Gene Kranz's Mercury Flight Controller Handbook used for the launch of John Glenn's Friendship 7
Project Mercury Flight Controller Handbook personally-owned and -used by longtime NASA flight director Gene Kranz for the launch of Mercury-Atlas 6 and John Glenn's Friendship 7. Contained with its original black NASA three-ring binder, 10.5 x 11.5, the handbook is dated between July 12, 1961 and January 3, 1962, with the cover page reading: “Project Mercury Flight Controller Handbook, Capsule 13, Final.” Utilized by Kranz while serving as the mission’s Assistant Flight Director, this handbook features copious handwritten notes relating to the various systems of the Mercury No. 13 spacecraft, with the book’s seven sections labeled as such: Environmental, Electrical, Stabilization and Control, Instrumentation, Communication, Sequencing, and Miscellaneous.
Included within the binder is a second manual issued as “FCH-1, REV A, Copy No. 208,” which is entitled: “Project Mercury Flight Controller Handbook, Specification Capsule,” with revision date of July 15, 1961. Also present is a third manual sans cover that is organized to first focus on sections 2 (Electrical) and 6 (Sequencing), with special attention made to diagrams titled as “DC Power System,” “Launch & Escape Sequential System,” “Retrograde Sequential System,” and “Master Sequential System Capsule 16,” a number which accordingly refers to the Sigma 7 spacecraft of Wally Schirra for Mercury-Atlas 8. At the conclusion of the binder are supplemental section dividers, with the Miscellaneous section containing a five-page memorandum entitled “Flight Controller Job Description,” which underlines three main roles: Capsule Communicator, Systems Monitor, and Aeromedical Monitor. In fine condition, with expected wear from use.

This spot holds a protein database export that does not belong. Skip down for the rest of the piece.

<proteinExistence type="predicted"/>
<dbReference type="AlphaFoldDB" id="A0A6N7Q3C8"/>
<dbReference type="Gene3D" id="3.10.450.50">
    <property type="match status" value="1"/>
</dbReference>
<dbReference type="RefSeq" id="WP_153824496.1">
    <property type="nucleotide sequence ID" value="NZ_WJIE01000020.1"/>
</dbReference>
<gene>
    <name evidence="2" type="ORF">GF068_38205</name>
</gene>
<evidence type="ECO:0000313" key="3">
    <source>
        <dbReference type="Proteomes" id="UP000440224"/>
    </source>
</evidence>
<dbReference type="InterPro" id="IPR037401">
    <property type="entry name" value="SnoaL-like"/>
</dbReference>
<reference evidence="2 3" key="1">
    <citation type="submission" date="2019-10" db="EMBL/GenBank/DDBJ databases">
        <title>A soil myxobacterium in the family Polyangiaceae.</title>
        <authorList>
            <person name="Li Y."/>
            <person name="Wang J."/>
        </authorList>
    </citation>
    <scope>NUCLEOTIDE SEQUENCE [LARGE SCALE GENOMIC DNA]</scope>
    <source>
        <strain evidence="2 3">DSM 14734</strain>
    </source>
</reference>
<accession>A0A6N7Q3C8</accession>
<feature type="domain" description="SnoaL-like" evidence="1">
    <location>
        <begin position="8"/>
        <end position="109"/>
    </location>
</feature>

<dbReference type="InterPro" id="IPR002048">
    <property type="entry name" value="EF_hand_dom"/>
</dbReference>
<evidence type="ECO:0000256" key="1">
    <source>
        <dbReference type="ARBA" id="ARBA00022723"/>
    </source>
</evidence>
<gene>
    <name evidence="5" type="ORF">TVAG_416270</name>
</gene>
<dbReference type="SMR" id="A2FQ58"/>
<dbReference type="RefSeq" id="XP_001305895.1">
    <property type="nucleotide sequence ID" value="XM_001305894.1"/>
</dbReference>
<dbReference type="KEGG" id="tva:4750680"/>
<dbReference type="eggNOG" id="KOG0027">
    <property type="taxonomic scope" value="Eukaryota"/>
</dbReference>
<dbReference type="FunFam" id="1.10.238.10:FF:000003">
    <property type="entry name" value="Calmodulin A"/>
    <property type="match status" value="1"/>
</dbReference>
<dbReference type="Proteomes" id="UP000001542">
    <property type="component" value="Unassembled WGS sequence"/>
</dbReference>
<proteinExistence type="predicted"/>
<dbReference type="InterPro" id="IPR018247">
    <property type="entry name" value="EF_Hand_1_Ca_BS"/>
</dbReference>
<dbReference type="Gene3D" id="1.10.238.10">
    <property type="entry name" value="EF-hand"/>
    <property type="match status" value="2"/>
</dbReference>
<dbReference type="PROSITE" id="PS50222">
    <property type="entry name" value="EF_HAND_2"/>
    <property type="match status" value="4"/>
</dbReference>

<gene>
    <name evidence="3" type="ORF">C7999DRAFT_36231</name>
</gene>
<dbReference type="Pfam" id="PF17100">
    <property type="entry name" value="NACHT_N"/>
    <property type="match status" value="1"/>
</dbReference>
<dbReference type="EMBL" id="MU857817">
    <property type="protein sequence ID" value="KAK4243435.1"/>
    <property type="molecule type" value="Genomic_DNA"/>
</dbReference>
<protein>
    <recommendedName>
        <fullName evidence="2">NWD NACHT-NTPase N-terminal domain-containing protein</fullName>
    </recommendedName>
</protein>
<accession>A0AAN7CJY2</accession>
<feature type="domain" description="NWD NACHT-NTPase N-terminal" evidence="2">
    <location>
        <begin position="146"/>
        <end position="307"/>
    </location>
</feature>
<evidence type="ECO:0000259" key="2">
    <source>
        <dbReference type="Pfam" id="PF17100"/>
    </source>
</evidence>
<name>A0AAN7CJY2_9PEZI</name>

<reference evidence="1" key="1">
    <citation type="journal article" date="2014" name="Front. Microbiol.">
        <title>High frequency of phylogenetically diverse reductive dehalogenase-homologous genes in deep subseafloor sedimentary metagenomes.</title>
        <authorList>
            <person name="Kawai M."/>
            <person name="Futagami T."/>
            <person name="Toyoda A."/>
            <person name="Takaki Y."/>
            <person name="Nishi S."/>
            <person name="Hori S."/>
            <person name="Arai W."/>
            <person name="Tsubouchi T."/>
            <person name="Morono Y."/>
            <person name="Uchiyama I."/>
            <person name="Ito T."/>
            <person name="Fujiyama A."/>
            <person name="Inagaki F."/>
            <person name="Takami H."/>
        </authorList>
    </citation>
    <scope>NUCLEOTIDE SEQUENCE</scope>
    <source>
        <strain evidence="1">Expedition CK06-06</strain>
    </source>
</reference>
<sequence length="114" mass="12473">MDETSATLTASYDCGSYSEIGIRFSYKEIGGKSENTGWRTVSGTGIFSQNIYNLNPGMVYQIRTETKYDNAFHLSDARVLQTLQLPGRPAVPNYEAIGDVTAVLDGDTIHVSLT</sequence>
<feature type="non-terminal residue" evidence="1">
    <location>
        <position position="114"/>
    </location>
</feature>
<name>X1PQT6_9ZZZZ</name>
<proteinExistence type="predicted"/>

Accompanied by a letter of provenance signed by Kranz, which reads, in part: “The Mercury (MA-6) Flight Controller Handbook that accompanies this letter comes from my personal mission files. I utilized this actual handbook from my console during the historic Mercury (MA-6) flight of John Glenn. It’s purpose was to put mission critical information at my fingertips. I selected its actual contents based upon my responsibilities as that mission’s Assistant Flight Director. As you can see, there are several hand annotations added throughout…It should serve as a constant reminder of not only our accomplishments during this period but of the personal sacrifice that allowed us to forge a path from the Earth to the Moon and beyond.”
Despite never having ventured into space himself, Kranz arguably remains one of the most recognizable figures from the early NASA programs. Dating to the days and months leading up to the third Mercury flight, this incredible handbook was relied upon by Kranz in his role as Assistant Flight Director—he wouldn't assume the title of Flight Director until 1966 and the launch of Gemini 6. A wonderfully informative keepsake relating to the upward trajectory of a true NASA pioneer.